Boeing scoops raygun contract

New weapon won't fall off the back of a lorry

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Boeing is adding further to its extensive portfolio with the contract to build a 20-tonne truck housing a laser gun.

It's designed to be parked close to vulnerable facilities such as airports, where it would shoot down enemy projectiles such as rockets, mortars, or indoctrinated clay pigeons.

The solid-state electrically-powered laser is a new departure from the 'household' version that uses highly-poisonous chemical fuel (rather than, say, diesel).

The High Laser Technology Demonstrator (HEL TD) contract was won by Boeing last year but the project has been given a $36 million cash injection with the planes and arms manufacturer now being asked to act as systems engineer for the weapon.

Radioactive pigeons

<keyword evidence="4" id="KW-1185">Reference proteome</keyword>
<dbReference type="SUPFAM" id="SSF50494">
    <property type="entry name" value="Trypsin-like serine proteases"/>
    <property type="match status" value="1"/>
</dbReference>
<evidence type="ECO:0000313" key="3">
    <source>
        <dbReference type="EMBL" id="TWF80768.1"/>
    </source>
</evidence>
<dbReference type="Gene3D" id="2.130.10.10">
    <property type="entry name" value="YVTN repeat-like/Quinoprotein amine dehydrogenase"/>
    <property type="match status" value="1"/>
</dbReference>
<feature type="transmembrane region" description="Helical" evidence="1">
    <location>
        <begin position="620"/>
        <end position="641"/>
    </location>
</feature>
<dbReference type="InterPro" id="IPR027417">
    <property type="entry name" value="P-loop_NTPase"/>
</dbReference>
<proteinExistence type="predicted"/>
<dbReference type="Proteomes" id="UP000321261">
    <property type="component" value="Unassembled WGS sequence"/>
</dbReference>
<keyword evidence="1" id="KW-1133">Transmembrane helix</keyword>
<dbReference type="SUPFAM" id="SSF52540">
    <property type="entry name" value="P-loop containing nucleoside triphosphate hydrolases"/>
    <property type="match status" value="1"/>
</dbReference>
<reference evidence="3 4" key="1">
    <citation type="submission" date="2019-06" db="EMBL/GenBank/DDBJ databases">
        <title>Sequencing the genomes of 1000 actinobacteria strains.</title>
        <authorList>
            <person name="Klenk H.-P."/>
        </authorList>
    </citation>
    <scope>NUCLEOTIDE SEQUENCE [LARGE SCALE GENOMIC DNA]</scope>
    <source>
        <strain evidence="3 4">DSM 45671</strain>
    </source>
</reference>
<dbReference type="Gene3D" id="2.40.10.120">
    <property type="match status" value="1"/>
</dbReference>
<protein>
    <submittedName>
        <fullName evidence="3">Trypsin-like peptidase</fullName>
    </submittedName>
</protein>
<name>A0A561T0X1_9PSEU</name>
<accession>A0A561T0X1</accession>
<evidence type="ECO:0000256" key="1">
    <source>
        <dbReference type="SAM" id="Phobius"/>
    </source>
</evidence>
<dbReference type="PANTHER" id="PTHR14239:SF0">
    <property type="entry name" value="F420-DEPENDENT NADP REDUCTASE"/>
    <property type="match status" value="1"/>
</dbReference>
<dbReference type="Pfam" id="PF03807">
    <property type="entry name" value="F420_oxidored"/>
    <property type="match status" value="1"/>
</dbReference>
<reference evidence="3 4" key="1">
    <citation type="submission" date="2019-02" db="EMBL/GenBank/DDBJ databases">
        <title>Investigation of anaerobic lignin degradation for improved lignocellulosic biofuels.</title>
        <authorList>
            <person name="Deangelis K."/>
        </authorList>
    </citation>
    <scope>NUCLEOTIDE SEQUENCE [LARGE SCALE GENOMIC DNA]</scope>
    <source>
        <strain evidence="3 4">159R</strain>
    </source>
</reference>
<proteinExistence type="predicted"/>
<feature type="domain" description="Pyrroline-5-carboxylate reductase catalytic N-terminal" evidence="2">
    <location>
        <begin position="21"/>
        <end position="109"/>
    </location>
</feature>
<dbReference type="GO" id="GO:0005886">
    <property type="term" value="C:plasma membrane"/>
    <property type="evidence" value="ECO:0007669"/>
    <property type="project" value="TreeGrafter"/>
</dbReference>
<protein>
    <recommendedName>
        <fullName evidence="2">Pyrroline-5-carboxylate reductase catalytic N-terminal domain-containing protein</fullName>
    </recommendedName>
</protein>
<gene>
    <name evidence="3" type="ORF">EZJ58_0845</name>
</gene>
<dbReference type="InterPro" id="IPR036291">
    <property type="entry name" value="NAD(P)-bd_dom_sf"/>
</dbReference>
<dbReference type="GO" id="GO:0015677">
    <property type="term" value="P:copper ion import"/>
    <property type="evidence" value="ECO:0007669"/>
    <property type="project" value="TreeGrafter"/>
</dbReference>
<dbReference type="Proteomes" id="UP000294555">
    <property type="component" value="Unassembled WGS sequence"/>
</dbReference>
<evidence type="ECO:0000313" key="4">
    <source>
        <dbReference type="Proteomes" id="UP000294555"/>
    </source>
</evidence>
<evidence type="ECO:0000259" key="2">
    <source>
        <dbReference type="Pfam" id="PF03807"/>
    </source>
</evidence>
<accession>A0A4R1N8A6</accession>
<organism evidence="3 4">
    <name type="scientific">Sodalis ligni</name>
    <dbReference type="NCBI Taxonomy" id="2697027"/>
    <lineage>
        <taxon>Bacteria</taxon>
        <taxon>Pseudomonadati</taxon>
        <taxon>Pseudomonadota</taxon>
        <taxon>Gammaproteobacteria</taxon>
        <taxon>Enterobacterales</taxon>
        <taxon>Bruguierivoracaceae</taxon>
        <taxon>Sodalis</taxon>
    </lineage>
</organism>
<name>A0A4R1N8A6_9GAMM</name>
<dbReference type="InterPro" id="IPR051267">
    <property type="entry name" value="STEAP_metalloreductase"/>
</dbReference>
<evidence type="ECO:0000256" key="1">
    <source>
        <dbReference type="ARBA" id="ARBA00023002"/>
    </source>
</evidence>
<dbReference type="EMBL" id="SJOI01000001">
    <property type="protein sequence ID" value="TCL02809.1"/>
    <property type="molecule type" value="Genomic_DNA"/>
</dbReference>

Boeing has already developed chemical rayguns that can be mounted on aeroplanes to take out targets hundreds of kilometres away, but the literal fall-out from such a weapon going wrong makes an electrically powered version far preferable.

Rapid -fire automatic cannon systems have been used in the past for similar defence work but these are inevitably compromised in built-up areas by the fall out of fist-sized chunks of lead that hurtle from the sky towards the soft heads of those not actively practicing terrorism.

Shooting from the truck

Boeing raygun czar Scott Fancher said: "This contract award is an important win for Boeing because it supports a cornerstone of the Army's high-energy laser program, HEL TD will... counter the difficult threats posed by rockets, artillery shells and mortar projectiles."

It may also be used in those Olympic shooting events at which the US was unable to win a gold medal, though admittedly, there is no evidence to support this assertion whatsoever.